Eric's owners brought him to the practice for assessmentAs part of our investigations Eric was given some barium to drink.  This enabled us to see its passage from the stomach, through the intestines and into the rectum.  As can be seen in the x-ray below, the barium highlighted a very suspicious object in Eric's intestine.

Eric underwent major surgery to remove the rubber brush from his small intestine. He has now recovered fully from his operation and is back to being his normal happy self.

Eric edited

July pet of the month: Monty

Monty is a 12 year old Flat coat retriever, so is quite old for his breed.  He had been slowing down a bit recently so he was brought in for a health check to ensure it was just age related changes.

When we examined Monty we noticed that he was looking a bit pale, so recommended further investigations.  A blood sample was taken at the time of his examination and the results analysed the same day.  These showed that Monty had a low level of red blood cells.

After performing an x-ray and ultra sound scan, we found that Monty had a tumour in part of his intestine.  He was taken straight to theatre where surgery was performed to remove the tumour and part of his gut.  This was performed quickly using a new titanium stapler which halved the time normally taken to perform this surgery. This new method also reduces the post operative risks of this procedure significantly.

Monty went home the following day and his owner reported that he was back to his normal self within a few days.

Following analysis, the tumour was found to have a low risk of spread to other organs.  So hopefully Monty will be fit and well for years to come.


Pet of the month

(Article written by Inca's owners)

Inca 7 days after op editedAs a puppy, Inca, our four year old black Labrador became known to millions for her appearances in the ‘Dolls House’ TV adverts for Tesco home insurance. There followed a huge You Tube following for the outtakes from filming when Inca seemed determined to demolish the Dolls House and its contents! However, Hollywood did not beckon and Inca settled down to life as a family pet with Tilly, our seven year old Golden Labrador.

When she was just one year old, Inca went lame in one of her hind legs and after investigation by Patrick, a ruptured cruciate ligament was diagnosed and Inca was referred to a Veterinary orthopaedic surgeon for consultation and a TPLO (Tibial Plateau Leveling Osteotomy) was successfully performed. Subsequently it was discovered that the meniscus had also been torn and a further repair operation had to be undertaken and Inca spent a total of six months on a lead at all times.

It was explained to us at the time that when a dog has a cruciate ligament problem, there is more than a 40% chance that a problem will also occur in the other hind leg. When Inca showed some early signs of lameness last month, we were able to immediately take her to Springwell to see Patrick who confirmed our thoughts that Inca did indeed have a torn cruciate. Subsequent x-rays confirmed this but also showed that the cruciate had not fully ruptured.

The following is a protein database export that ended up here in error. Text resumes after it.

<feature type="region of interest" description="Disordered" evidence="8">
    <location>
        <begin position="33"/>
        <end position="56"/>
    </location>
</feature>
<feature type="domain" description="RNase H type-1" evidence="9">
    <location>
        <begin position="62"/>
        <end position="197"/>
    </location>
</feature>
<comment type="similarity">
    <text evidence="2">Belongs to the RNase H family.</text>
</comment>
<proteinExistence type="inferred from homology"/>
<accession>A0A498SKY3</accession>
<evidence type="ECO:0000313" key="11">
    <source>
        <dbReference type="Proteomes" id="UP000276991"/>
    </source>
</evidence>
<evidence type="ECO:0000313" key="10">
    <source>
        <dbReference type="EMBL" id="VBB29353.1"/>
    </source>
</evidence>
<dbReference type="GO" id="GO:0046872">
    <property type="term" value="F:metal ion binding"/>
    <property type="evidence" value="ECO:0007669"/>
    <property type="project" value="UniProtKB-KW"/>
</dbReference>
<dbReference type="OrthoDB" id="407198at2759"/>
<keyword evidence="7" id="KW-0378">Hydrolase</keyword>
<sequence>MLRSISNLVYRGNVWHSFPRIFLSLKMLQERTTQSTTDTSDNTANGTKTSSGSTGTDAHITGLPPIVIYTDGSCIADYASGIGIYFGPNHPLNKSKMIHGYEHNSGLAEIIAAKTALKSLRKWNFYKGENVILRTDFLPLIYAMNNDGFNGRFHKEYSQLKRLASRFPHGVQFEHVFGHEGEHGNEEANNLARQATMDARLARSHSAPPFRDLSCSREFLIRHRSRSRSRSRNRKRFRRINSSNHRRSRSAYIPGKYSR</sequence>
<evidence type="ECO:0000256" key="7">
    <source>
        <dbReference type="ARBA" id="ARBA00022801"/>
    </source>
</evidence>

With this in mind, Patrick advised us that since Inca’s first TPLO operation, a new technique was now being used where a partial tear was involved. This procedure is a TTA RAPID (tibial tuberosity advancement) involving the use of a titanium implant which allows the bone to grow completely around the implant. Patrick explained the full details of this procedure and confirmed that he had performed this operation at Springwell a number of times and therefore there was no need for Inca to go to an animal hospital. This had the added benefit that she could return home the same day.

The next morning a very hungry Inca (having not eaten since 5.00 pm the night before!) checked in early at Springwell for the pre-op procedures and Patrick called to say that everything was in order and he would proceed as outlined. A phone call later assurred us that everything had gone as planned and that Inca was now in recovery and looking good to come home early in the evening.

One of the key points to remember in any procedure like this is that the operation is only the beginning of a lengthy recuperation and rehabilitation period where a completely successful outcome is very much the responsibility of the owner(s). Careful control of the pet’s movements and activities over a period of some months begins straight away with the administration of pain relief and care when toileting, right through to the eventual re-building of muscle through controlled exercise.

Inca quickly felt that she was ready to do as she pleased, which although a testament to the success of the procedure, is not at all helpful in her recovery!  Her nine large sutures were removed after twelve days and Inca is a pain free ( if not rather frustrated) dog once again. Another fantastic example of the expertise, knowledge and care that is available in-house for pet owners at Springwell Vets.